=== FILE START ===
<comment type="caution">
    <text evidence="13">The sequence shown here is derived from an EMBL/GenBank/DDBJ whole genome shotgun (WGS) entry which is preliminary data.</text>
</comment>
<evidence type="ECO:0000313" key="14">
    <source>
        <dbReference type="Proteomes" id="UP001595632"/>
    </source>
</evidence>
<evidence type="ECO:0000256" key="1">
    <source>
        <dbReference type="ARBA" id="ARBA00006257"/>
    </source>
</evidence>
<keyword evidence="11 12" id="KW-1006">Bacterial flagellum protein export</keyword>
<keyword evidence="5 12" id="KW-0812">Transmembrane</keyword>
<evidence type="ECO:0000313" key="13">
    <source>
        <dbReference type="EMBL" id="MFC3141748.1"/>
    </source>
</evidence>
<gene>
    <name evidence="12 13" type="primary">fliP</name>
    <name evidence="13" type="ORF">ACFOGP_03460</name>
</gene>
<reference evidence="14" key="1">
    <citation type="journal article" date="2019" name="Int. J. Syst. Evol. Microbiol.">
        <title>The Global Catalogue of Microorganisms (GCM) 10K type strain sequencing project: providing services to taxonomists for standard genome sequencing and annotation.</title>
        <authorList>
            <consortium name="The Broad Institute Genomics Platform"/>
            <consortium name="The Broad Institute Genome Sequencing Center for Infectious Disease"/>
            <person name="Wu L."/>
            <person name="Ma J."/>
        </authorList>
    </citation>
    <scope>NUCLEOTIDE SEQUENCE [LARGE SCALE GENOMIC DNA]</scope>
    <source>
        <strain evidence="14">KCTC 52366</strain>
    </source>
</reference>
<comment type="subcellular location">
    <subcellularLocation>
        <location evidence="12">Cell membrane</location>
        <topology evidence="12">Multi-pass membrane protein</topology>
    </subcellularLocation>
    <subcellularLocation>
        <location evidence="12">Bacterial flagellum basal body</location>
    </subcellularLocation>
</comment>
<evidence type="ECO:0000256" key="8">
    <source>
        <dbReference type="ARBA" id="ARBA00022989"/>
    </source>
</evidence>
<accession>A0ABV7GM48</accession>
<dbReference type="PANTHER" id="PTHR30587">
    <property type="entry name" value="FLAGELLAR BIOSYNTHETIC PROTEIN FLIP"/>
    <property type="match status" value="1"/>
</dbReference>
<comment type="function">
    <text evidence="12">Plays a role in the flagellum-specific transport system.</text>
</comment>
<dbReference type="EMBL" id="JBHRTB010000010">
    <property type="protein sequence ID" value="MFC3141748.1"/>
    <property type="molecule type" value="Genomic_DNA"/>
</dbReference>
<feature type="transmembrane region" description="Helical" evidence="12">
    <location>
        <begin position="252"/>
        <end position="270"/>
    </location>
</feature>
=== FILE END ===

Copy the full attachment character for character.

<comment type="caution">
    <text evidence="13">The sequence shown here is derived from an EMBL/GenBank/DDBJ whole genome shotgun (WGS) entry which is preliminary data.</text>
</comment>
<evidence type="ECO:0000313" key="14">
    <source>
        <dbReference type="Proteomes" id="UP001595632"/>
    </source>
</evidence>
<evidence type="ECO:0000256" key="1">
    <source>
        <dbReference type="ARBA" id="ARBA00006257"/>
    </source>
</evidence>
<keyword evidence="11 12" id="KW-1006">Bacterial flagellum protein export</keyword>
<keyword evidence="5 12" id="KW-0812">Transmembrane</keyword>
<evidence type="ECO:0000313" key="13">
    <source>
        <dbReference type="EMBL" id="MFC3141748.1"/>
    </source>
</evidence>
<gene>
    <name evidence="12 13" type="primary">fliP</name>
    <name evidence="13" type="ORF">ACFOGP_03460</name>
</gene>
<reference evidence="14" key="1">
    <citation type="journal article" date="2019" name="Int. J. Syst. Evol. Microbiol.">
        <title>The Global Catalogue of Microorganisms (GCM) 10K type strain sequencing project: providing services to taxonomists for standard genome sequencing and annotation.</title>
        <authorList>
            <consortium name="The Broad Institute Genomics Platform"/>
            <consortium name="The Broad Institute Genome Sequencing Center for Infectious Disease"/>
            <person name="Wu L."/>
            <person name="Ma J."/>
        </authorList>
    </citation>
    <scope>NUCLEOTIDE SEQUENCE [LARGE SCALE GENOMIC DNA]</scope>
    <source>
        <strain evidence="14">KCTC 52366</strain>
    </source>
</reference>
<comment type="subcellular location">
    <subcellularLocation>
        <location evidence="12">Cell membrane</location>
        <topology evidence="12">Multi-pass membrane protein</topology>
    </subcellularLocation>
    <subcellularLocation>
        <location evidence="12">Bacterial flagellum basal body</location>
    </subcellularLocation>
</comment>
<evidence type="ECO:0000256" key="8">
    <source>
        <dbReference type="ARBA" id="ARBA00022989"/>
    </source>
</evidence>
<accession>A0ABV7GM48</accession>
<dbReference type="PANTHER" id="PTHR30587">
    <property type="entry name" value="FLAGELLAR BIOSYNTHETIC PROTEIN FLIP"/>
    <property type="match status" value="1"/>
</dbReference>
<comment type="function">
    <text evidence="12">Plays a role in the flagellum-specific transport system.</text>
</comment>
<dbReference type="EMBL" id="JBHRTB010000010">
    <property type="protein sequence ID" value="MFC3141748.1"/>
    <property type="molecule type" value="Genomic_DNA"/>
</dbReference>
<feature type="transmembrane region" description="Helical" evidence="12">
    <location>
        <begin position="252"/>
        <end position="270"/>
    </location>
</feature>